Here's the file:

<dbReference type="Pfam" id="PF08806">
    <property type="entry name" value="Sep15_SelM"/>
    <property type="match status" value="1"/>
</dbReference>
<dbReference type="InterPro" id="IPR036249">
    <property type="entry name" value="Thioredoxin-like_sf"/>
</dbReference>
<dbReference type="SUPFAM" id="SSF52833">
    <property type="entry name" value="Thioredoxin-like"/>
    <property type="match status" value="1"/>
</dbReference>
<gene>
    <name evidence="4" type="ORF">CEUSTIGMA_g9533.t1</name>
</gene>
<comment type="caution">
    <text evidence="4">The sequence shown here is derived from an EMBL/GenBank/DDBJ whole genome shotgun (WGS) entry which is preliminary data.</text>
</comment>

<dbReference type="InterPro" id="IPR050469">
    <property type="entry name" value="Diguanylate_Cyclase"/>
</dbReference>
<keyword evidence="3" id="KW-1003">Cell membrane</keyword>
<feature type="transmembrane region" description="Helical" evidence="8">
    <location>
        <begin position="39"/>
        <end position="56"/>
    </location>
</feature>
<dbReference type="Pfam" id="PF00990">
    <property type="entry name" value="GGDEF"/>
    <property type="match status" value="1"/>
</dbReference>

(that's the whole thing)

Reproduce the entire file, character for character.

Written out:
<dbReference type="Pfam" id="PF08806">
    <property type="entry name" value="Sep15_SelM"/>
    <property type="match status" value="1"/>
</dbReference>
<dbReference type="InterPro" id="IPR036249">
    <property type="entry name" value="Thioredoxin-like_sf"/>
</dbReference>
<dbReference type="SUPFAM" id="SSF52833">
    <property type="entry name" value="Thioredoxin-like"/>
    <property type="match status" value="1"/>
</dbReference>
<gene>
    <name evidence="4" type="ORF">CEUSTIGMA_g9533.t1</name>
</gene>
<comment type="caution">
    <text evidence="4">The sequence shown here is derived from an EMBL/GenBank/DDBJ whole genome shotgun (WGS) entry which is preliminary data.</text>
</comment>

<dbReference type="InterPro" id="IPR050469">
    <property type="entry name" value="Diguanylate_Cyclase"/>
</dbReference>
<keyword evidence="3" id="KW-1003">Cell membrane</keyword>
<feature type="transmembrane region" description="Helical" evidence="8">
    <location>
        <begin position="39"/>
        <end position="56"/>
    </location>
</feature>
<dbReference type="Pfam" id="PF00990">
    <property type="entry name" value="GGDEF"/>
    <property type="match status" value="1"/>
</dbReference>